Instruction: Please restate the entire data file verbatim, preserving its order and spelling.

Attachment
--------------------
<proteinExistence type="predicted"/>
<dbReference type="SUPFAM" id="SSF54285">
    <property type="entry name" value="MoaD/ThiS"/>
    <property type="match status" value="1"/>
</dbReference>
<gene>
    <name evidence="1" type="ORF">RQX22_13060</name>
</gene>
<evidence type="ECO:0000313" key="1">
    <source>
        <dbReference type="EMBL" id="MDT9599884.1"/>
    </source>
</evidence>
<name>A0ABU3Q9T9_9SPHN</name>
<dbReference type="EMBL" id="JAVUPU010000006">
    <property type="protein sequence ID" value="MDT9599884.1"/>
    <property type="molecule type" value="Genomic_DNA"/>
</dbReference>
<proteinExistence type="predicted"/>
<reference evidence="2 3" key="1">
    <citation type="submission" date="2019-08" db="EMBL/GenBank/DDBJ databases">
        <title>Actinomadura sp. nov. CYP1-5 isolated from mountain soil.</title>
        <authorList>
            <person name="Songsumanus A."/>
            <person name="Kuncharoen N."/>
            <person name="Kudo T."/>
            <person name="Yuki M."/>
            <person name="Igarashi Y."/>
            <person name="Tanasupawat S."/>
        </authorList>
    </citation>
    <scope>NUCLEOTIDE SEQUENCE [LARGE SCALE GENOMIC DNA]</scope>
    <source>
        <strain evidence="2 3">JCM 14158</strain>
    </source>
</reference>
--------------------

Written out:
<proteinExistence type="predicted"/>
<dbReference type="SUPFAM" id="SSF54285">
    <property type="entry name" value="MoaD/ThiS"/>
    <property type="match status" value="1"/>
</dbReference>
<gene>
    <name evidence="1" type="ORF">RQX22_13060</name>
</gene>
<evidence type="ECO:0000313" key="1">
    <source>
        <dbReference type="EMBL" id="MDT9599884.1"/>
    </source>
</evidence>
<name>A0ABU3Q9T9_9SPHN</name>
<dbReference type="EMBL" id="JAVUPU010000006">
    <property type="protein sequence ID" value="MDT9599884.1"/>
    <property type="molecule type" value="Genomic_DNA"/>
</dbReference>
<proteinExistence type="predicted"/>
<reference evidence="2 3" key="1">
    <citation type="submission" date="2019-08" db="EMBL/GenBank/DDBJ databases">
        <title>Actinomadura sp. nov. CYP1-5 isolated from mountain soil.</title>
        <authorList>
            <person name="Songsumanus A."/>
            <person name="Kuncharoen N."/>
            <person name="Kudo T."/>
            <person name="Yuki M."/>
            <person name="Igarashi Y."/>
            <person name="Tanasupawat S."/>
        </authorList>
    </citation>
    <scope>NUCLEOTIDE SEQUENCE [LARGE SCALE GENOMIC DNA]</scope>
    <source>
        <strain evidence="2 3">JCM 14158</strain>
    </source>
</reference>